Oct 26, 2018

Asynchronous JavaScript

First callbacks, then the Promise/A+ specification emerged followed by generator functions and now the async functions.

To achieve asynchronous programming, every asynchronous operation had to be handled with a callback. If you pass a function to another function (a.k.a. higher order function) as a parameter, within the function you can call it when you are finished with your job. No return values, only calling another function with the values.

The challenges with callbacks:
  • it is easy to build callback hells or spaghetti code with them if not used properly
  • error handling is easy to miss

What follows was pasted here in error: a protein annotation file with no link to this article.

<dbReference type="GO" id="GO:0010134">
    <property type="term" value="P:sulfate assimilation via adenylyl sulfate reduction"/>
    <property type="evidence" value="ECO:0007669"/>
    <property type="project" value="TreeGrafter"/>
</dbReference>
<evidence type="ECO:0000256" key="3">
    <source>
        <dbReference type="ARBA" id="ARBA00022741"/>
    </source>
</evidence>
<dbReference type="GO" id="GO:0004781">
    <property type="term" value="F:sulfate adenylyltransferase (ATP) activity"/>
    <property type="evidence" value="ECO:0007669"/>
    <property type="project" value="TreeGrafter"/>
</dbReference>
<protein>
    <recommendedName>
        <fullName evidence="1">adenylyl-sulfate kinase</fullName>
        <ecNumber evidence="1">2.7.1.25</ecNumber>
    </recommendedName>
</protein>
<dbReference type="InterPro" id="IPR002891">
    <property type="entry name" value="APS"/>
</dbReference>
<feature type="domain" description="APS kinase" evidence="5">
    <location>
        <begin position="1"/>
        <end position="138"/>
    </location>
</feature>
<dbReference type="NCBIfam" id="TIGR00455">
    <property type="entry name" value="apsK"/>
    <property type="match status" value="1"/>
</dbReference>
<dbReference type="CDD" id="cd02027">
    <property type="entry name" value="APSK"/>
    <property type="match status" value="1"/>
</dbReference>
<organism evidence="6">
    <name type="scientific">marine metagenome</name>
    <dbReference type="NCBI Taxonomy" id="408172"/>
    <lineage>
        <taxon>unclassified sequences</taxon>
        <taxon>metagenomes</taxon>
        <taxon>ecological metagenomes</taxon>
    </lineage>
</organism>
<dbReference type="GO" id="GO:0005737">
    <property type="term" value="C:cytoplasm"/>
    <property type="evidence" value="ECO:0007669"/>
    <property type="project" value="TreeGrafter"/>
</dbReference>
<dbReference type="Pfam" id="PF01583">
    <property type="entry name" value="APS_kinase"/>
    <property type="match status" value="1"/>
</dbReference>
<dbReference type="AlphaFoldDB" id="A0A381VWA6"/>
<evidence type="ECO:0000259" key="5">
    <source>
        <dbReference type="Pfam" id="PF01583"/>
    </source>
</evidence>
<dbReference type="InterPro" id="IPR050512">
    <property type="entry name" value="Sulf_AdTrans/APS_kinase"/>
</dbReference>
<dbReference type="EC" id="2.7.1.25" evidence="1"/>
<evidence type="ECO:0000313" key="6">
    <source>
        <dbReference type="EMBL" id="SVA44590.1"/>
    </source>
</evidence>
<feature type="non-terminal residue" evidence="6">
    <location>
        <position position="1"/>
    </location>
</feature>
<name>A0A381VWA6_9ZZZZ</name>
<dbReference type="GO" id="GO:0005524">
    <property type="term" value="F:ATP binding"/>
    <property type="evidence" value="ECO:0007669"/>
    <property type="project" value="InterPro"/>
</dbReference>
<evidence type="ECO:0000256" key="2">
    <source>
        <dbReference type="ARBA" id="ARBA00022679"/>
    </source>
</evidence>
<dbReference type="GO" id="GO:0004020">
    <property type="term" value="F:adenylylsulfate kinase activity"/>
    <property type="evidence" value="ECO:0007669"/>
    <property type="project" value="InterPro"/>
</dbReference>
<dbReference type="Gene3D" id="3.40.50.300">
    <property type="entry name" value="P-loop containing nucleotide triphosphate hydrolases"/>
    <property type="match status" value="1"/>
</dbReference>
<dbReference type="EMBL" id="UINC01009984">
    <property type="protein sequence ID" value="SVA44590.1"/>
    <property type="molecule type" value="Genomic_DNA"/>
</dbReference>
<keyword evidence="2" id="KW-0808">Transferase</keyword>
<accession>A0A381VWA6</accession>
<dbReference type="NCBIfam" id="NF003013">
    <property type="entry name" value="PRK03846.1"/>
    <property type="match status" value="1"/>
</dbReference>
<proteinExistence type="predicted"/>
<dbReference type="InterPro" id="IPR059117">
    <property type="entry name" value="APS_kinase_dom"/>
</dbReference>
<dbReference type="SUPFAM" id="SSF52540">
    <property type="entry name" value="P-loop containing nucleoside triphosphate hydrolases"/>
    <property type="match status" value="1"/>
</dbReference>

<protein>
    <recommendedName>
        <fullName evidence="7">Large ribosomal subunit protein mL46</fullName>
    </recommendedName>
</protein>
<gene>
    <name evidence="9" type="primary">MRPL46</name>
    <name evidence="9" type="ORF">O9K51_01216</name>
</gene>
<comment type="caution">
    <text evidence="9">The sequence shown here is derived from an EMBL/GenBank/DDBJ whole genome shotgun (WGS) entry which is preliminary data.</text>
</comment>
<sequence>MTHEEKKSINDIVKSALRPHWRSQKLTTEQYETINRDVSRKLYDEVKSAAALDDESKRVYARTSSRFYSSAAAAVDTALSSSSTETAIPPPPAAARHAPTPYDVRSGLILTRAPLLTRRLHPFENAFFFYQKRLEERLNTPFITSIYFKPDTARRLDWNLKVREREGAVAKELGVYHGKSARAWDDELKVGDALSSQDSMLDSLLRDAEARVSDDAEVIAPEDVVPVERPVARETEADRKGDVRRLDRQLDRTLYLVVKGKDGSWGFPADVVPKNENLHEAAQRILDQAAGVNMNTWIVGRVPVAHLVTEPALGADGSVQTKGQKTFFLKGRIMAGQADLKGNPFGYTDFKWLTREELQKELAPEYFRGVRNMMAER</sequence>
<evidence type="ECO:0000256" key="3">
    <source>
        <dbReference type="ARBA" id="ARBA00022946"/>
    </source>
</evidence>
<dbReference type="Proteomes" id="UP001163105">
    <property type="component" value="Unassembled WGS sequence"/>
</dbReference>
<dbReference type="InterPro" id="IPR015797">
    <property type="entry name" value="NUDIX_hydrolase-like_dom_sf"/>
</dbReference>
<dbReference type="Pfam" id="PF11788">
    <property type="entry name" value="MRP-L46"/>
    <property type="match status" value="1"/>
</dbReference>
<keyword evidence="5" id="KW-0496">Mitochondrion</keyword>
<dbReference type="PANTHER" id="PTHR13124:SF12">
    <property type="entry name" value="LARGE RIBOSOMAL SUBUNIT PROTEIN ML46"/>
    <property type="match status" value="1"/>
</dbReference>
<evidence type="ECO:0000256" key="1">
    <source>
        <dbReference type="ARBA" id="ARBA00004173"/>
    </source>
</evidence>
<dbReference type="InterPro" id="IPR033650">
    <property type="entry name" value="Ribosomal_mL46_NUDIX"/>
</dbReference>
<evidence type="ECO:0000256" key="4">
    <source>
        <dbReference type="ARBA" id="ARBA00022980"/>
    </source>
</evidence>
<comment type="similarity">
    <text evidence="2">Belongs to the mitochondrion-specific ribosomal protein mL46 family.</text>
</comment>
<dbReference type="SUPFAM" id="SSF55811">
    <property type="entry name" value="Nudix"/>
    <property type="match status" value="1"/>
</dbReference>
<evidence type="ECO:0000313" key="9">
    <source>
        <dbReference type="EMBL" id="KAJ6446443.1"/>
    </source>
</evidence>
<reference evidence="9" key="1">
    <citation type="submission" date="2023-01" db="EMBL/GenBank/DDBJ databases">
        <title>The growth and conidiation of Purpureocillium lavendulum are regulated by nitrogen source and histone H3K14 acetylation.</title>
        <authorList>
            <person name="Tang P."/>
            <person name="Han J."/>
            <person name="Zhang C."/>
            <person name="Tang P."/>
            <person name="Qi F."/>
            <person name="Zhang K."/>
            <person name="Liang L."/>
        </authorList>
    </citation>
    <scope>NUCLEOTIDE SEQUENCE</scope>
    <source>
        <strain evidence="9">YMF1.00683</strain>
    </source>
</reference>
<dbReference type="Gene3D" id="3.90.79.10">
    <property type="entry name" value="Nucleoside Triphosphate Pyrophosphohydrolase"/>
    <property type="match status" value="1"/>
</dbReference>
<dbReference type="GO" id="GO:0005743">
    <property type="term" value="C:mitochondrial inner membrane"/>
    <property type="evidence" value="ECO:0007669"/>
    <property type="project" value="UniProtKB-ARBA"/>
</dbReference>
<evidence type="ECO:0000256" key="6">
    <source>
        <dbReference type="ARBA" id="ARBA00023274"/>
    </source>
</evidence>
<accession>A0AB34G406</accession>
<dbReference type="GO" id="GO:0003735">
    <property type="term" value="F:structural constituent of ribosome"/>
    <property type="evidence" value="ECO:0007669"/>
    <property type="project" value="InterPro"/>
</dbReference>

• can't return values with the return statement, nor can use the throw keyword
One of the answers was the async module. If you worked a lot with callbacks, you know how complicated it can get to run things in parallel, sequentially or even mapping arrays using asynchronous functions. 

Promises

A promise represents the eventual result of an asynchronous operation. In reality, promises are the foundation of the future of asynchronous programming in JavaScript. Ideally, promises will be tucked away behind the scenes and we'll be able to write our asynchronous code as if it were synchronous.

Generators / yield

JavaScript Generators is a relatively new concept, they were introduced in ES6 (also known as ES2015).

Async / await

Async functions were introduced in ES7 - and currently only available using a transpiler like babel. (disclaimer: now we are talking about the async keyword, not the async package)